Astronaut Fred Haise


Mississippi-native and retired Apollo astronaut Fred Haise is best known for serving as the Lunar Module Pilot for the Apollo 13 mission, which was launched from Kennedy Space Center on April 11, 1970. An explosion in one of the oxygen tanks two days into the mission prevented the three astronauts, Commander Jim Lovell, Command Module Pilot Jack Swigert and Fred Haise, from landing on the moon. For four harrowing days, the entire world awaited the safe return of the crew, who successfully splashed down and were recovered in the South Pacific on April 17, 1970. After Apollo 13, Haise served as backup commander for Apollo 16 and was slated to be Flight Commander for Apollo 19. However, NASA cancelled Apollo missions 18 and 19, and Haise never returned to the moon.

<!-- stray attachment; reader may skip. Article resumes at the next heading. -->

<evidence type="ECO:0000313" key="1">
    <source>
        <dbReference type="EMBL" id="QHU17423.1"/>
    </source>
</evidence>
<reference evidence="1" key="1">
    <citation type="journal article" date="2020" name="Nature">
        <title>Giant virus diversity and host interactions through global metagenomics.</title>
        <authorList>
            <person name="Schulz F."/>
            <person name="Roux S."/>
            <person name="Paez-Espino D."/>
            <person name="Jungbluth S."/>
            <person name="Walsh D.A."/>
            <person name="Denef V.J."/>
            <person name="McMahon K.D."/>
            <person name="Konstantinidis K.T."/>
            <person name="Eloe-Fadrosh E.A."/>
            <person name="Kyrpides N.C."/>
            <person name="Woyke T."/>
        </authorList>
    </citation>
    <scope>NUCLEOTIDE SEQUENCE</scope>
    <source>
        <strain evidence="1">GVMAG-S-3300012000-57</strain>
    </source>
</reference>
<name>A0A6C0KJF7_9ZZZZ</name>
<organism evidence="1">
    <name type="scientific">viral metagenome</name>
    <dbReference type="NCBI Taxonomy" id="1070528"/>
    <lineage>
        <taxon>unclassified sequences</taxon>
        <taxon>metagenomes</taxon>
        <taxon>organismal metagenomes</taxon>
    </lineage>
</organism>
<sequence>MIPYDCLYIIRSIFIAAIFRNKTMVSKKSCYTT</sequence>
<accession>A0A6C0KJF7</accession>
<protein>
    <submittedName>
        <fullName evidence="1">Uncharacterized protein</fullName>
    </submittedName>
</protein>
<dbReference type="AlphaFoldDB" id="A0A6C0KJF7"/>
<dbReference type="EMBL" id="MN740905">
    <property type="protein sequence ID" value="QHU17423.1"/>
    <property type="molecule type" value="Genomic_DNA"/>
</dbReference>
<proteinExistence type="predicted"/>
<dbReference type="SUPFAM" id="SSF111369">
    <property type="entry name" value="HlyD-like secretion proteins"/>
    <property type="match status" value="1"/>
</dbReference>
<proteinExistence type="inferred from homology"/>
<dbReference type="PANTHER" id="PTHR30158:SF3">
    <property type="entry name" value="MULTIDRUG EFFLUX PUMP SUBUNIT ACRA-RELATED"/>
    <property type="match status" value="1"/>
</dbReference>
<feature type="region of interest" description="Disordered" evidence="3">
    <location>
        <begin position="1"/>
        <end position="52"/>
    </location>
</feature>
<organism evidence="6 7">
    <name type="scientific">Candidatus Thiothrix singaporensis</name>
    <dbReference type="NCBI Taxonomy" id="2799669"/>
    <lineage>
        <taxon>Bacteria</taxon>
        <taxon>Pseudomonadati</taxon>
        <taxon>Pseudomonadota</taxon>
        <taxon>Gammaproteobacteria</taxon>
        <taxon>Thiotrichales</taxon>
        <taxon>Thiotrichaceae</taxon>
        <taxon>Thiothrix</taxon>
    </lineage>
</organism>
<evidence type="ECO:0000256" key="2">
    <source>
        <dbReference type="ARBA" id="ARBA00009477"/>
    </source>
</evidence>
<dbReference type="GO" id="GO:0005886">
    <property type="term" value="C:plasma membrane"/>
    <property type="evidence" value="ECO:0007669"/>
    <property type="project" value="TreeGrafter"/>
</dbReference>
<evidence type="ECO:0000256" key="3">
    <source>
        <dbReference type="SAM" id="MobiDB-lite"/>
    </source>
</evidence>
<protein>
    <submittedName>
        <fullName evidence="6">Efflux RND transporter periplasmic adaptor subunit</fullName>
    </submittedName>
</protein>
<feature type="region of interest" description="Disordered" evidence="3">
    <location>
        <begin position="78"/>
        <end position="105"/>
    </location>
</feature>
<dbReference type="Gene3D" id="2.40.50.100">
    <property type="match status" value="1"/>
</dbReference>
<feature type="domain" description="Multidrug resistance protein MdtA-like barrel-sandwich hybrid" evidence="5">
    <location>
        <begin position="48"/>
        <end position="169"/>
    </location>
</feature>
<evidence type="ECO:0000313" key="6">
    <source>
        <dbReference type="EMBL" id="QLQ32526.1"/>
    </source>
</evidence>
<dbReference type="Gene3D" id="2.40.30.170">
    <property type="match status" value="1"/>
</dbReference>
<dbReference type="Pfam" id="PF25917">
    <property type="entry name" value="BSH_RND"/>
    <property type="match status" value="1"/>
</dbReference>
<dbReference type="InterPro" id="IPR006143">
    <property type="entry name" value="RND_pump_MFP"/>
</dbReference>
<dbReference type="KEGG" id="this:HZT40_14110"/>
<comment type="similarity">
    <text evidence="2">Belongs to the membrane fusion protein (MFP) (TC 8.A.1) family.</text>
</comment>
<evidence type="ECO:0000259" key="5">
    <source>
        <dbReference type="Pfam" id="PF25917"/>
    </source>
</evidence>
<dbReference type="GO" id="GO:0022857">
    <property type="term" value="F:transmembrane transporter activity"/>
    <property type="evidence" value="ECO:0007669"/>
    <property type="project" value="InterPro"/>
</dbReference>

Haise then moved to the Space Shuttle program and commanded three of the five ALT (Approach and Landing Tests) for the Space Shuttle Enterprise. Fred Haise piloted Enterprise, NASA's first space shuttle in free flight to three successful landings. In other words, Fred Haise was the person who landed the space shuttle for the very first time, a process many considered to be the most challenging part of the mission.

Today, Haise serves on the INFINITY Science Center board of directors and is our biggest champion for realizing the center's vision of encouraging and inspiring tomorrow's thinkers. INFINITY aspires to be in the life-changing business, for students, for teachers and the curious at any age. We seek to inspire the next generation of scientists, engineers and mathematicians by nurturing their innate curiosity.